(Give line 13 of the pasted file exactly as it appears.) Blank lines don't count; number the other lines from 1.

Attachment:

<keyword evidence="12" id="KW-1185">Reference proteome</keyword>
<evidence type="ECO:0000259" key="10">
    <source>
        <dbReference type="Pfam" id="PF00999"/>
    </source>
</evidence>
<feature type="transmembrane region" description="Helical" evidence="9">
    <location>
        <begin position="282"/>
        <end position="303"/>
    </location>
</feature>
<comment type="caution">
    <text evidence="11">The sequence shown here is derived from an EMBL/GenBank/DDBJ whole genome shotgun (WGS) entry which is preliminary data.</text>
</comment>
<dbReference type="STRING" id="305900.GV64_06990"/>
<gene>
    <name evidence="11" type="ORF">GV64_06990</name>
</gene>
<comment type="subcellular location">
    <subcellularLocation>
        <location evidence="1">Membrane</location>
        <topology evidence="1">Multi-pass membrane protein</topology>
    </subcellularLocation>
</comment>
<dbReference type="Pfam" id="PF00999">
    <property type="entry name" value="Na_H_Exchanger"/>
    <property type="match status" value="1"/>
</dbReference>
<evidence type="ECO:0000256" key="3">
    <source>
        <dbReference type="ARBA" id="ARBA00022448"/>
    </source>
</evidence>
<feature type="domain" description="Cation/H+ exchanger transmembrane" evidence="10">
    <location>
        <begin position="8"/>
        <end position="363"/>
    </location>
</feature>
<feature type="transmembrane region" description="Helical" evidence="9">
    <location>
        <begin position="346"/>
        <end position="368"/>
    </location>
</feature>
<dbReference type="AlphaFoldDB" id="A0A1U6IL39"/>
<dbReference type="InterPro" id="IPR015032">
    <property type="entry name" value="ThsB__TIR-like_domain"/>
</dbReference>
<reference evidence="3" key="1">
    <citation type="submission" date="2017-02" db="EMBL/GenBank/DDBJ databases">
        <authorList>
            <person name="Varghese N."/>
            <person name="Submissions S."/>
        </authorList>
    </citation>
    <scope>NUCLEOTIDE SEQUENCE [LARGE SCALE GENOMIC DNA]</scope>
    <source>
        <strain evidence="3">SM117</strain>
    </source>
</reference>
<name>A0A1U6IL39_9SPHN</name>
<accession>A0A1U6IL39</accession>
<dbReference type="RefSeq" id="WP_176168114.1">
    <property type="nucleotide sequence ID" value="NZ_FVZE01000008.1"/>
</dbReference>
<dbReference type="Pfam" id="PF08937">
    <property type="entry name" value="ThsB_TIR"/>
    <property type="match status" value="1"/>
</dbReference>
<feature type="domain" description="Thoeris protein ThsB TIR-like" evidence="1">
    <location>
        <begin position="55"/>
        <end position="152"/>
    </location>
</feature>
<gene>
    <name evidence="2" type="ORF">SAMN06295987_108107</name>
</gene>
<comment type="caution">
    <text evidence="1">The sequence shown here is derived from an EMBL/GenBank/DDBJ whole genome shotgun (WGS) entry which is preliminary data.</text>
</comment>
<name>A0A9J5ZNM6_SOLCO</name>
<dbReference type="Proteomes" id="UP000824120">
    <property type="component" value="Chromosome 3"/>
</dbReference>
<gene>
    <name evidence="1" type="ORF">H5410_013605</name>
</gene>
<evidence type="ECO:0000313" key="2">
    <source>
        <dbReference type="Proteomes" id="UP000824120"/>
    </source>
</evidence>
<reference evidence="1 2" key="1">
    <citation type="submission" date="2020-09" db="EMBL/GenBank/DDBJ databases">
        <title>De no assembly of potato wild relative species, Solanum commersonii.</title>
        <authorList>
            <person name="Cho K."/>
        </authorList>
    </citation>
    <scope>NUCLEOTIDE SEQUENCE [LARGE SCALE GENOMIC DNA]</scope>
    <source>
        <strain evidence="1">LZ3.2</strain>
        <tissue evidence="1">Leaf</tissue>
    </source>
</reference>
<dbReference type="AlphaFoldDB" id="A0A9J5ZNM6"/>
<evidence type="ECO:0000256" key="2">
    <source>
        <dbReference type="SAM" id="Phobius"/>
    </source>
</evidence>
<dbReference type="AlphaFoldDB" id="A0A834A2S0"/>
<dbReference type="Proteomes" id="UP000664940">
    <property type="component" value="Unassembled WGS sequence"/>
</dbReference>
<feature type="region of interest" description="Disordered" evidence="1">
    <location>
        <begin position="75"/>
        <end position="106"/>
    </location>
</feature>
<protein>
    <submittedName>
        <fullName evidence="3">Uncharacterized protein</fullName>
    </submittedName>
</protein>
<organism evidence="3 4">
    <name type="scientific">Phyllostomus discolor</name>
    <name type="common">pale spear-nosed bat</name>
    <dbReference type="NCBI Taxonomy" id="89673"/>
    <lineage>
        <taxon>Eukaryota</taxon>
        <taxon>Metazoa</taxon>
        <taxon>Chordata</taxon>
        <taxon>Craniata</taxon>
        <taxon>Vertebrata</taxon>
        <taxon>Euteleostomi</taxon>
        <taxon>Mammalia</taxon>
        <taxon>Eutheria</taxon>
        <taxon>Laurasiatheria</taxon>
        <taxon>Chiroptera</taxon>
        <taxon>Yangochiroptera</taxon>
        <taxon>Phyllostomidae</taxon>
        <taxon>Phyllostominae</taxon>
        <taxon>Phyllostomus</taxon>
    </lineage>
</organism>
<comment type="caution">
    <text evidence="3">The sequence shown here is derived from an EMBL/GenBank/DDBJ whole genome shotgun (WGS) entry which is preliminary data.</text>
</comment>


<comment type="caution">